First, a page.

Fundamental of Rock Mechanics
- Fundamentals of rock mechanics
- How is geomechanics used to design wells and support drilling?
- The stress tensor
- Experimental rock mechanics
The course will begin with an introduction to the fundamental aspect of rock mechanics and a review of experimental results that have been published in industry papers. After this participants will see how geomechanics can be used to design wells and support drilling operations. Participants will then learn about the stress tensor in particular units, principal stresses, strain, resolving stresses on a plane, constructing Mohr's Circle and analyzing stress, elasticity and elastic properties, effective stress, and other rock mechanic fundamentals. Lastly the attendees will learn about experimental rock mechanics, uniaxial and triaxial testing, thick wall cylinder tests, scratch testing, true triaxial tests, and tensile testing.
Earth Stress and Pore Pressure
- Principal earth stresses
- Origins of pore pressure
- Methods to measure pore pressure
The second day will begin with participants taking a look at stress in the Earth, including principal earth stresses, regional and local stresses, the world stress map, Andersonian classification of faults, overburden stress, horizontal stress orientation, borehole breakouts, and drilling-induced tensile fractures. Other topics that participants will learn about include image logs, horizontal stress magnitudes, leak-off tests, and fracture gradients. Participants will then examine the detailed origins of pore pressure, measurement methods, methods for estimation, vertical and horizontal methods, Eaton’s method, and a real-time pore pressure approach.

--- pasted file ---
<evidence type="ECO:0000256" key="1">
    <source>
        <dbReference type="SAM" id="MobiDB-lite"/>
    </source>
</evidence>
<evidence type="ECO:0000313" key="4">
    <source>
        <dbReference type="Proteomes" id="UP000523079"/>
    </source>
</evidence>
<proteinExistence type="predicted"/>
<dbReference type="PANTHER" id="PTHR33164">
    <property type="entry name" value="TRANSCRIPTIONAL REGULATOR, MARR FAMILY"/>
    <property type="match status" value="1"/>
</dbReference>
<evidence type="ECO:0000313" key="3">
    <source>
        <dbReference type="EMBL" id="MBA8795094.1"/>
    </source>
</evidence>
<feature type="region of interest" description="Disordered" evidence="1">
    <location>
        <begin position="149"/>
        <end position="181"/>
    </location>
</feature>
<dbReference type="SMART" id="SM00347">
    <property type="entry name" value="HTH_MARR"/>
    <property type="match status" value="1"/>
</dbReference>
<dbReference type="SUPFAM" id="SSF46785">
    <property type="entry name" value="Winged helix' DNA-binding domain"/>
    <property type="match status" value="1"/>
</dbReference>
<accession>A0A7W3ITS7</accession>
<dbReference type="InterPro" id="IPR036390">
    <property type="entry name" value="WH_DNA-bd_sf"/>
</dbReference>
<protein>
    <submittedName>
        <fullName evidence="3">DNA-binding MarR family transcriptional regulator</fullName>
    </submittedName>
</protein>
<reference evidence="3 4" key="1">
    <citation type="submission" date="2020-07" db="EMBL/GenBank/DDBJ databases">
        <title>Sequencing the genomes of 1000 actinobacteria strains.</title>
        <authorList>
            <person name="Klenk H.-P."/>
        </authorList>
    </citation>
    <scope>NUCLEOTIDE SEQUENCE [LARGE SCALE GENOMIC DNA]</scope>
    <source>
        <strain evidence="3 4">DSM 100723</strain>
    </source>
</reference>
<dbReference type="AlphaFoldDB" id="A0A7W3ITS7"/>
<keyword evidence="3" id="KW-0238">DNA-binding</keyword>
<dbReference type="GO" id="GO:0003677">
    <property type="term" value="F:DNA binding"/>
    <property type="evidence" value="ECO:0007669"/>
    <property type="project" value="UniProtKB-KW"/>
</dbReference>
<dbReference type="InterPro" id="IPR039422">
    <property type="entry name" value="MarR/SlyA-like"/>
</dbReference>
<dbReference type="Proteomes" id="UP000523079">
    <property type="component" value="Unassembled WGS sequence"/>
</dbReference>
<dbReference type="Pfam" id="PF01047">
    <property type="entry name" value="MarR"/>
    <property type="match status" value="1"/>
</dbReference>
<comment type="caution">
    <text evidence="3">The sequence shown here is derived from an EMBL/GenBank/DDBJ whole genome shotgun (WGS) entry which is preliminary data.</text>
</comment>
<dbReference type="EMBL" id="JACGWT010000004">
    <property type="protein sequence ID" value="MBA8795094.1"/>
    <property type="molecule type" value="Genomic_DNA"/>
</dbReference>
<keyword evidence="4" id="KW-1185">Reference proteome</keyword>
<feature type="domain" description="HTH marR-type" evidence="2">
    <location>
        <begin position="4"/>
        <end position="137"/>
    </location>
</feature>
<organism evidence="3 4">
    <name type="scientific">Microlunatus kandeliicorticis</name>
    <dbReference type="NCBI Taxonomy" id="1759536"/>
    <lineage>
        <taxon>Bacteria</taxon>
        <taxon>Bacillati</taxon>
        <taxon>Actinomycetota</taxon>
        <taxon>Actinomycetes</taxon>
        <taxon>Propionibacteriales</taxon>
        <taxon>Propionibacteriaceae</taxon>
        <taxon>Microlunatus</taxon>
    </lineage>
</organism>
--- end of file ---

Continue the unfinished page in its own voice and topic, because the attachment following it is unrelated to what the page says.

Mechanical Earth Model, Wellbore Geomechanics, and Wellbore Stability
- Concept and construction of the Mechanical Earth Model (MEM)
- Wellbore geomechanics
- Modes of rock deformation in the wellbore
- Wellbore deformation in fractured rock masses
The third day participants will focus primarily on the Mechanical Earth Model (MEM), wellbore geomechanics, and wellbore stability issues. This day will begin with participants reviewing the concepts and construction of the MEM, including detailed data requirements and required input data types. With a working MEM, the participant will then learn how to manage wellbore geomechanics and the state of stress in and around the wellbore. Modes of rock deformation in the wellbore, the effects of well azimuth, and inclination will also be covered. Participants will also learn about basic geomechanics calculations. The day will end with participants reviewing wellbore deformation in fractured rock masses and non-classical rock failures.
- Planning for wellbore stability
- Implementation of geomechanics while drilling
- Wellbore strengthening
- Drill bit mechanics
On day four participants will learn about downhole drilling geomechanics with particular emphasis being placed on planning for wellbore stability and integration of geomechanics into the drilling plan. Participants will then investigate the intricacies of implementing real-time geomechanics while drilling. Participants will also look at how geomechanics is used to provide wellbore strengthening in order to avoid mud losses in depleted formations. To conclude this day, participants will review drill bit mechanics.
Geomechanics Case Studies
- Build Mechanical Earth Model (MEM)
- Design wellbore stability plan
- Field development plan
On the last day, participants will work in teams in order to put into practice the geomechanics knowledge and skills learned during the week to build an actual MEM. Participants will then use the MEM to design a wellbore stability plan for a proposed high angle well from a field development plan.
This course is intended to benefit drilling personnel, such as drilling engineers and operations and planning engineers, involved in the planning of well operations.
Participants should have a basic knowledge of drilling, as well as an awareness of well planning and programming.